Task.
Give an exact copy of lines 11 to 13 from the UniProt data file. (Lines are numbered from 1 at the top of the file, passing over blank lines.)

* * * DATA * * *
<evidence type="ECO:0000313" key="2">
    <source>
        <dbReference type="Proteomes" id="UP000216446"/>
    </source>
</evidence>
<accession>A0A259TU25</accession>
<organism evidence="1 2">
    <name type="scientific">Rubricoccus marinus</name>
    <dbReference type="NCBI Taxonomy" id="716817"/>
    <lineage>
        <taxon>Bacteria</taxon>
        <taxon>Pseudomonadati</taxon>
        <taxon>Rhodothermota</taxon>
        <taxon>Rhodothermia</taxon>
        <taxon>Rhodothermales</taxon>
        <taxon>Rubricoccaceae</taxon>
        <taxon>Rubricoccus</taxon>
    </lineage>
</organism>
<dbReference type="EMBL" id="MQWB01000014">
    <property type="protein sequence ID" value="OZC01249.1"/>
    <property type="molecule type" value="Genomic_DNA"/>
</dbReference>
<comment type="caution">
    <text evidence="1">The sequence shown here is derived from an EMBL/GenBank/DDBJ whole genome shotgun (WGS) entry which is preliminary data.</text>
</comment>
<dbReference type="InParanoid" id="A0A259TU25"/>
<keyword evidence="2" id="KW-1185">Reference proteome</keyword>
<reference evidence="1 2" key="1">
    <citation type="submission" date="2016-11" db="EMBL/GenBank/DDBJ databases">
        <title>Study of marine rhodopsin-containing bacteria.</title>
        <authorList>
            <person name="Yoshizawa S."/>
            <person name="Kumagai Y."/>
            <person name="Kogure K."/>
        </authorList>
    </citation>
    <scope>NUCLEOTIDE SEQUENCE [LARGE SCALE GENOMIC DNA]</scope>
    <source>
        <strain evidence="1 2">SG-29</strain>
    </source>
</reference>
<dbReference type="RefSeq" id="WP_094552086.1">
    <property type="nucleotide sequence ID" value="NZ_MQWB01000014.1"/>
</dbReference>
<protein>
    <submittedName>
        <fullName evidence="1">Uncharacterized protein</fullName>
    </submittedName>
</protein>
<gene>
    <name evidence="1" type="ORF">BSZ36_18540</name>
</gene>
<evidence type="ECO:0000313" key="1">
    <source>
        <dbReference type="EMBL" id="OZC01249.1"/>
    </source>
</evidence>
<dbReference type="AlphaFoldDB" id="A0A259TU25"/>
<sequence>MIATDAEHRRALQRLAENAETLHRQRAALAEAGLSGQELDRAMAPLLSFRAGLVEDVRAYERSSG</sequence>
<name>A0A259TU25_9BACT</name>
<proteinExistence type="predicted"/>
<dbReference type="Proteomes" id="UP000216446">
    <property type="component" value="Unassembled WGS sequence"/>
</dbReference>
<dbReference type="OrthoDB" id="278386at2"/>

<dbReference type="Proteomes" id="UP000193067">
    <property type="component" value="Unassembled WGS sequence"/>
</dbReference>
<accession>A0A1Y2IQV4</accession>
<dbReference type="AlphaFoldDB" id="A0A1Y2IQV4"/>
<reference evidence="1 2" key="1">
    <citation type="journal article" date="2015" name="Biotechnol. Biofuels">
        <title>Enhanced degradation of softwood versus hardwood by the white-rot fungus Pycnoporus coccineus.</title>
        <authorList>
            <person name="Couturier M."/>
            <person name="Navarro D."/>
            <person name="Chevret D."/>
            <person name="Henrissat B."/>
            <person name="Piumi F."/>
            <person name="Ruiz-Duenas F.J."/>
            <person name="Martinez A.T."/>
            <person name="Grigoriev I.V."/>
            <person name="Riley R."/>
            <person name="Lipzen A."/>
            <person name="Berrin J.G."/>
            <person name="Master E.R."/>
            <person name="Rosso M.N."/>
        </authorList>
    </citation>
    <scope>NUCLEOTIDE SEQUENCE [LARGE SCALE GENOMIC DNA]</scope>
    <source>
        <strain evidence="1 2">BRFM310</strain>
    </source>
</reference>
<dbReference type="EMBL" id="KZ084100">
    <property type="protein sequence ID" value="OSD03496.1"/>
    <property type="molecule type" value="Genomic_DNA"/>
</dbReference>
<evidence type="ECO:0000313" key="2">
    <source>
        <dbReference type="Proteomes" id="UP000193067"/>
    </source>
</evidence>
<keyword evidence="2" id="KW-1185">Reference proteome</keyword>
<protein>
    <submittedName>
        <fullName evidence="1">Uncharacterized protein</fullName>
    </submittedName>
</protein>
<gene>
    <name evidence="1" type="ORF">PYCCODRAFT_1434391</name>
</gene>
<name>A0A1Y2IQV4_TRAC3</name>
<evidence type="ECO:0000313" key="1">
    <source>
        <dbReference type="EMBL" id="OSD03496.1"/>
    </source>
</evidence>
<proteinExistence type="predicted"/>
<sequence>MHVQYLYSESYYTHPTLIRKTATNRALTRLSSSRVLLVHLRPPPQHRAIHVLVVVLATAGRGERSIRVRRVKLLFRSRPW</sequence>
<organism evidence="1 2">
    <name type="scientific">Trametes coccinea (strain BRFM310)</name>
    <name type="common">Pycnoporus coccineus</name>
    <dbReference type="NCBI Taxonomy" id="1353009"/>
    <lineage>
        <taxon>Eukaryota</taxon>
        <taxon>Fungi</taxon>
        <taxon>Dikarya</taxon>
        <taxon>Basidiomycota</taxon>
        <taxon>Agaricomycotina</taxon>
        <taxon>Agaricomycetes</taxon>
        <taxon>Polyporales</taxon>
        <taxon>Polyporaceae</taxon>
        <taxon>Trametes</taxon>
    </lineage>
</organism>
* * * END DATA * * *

        <taxon>Bacteria</taxon>
        <taxon>Pseudomonadati</taxon>
        <taxon>Rhodothermota</taxon>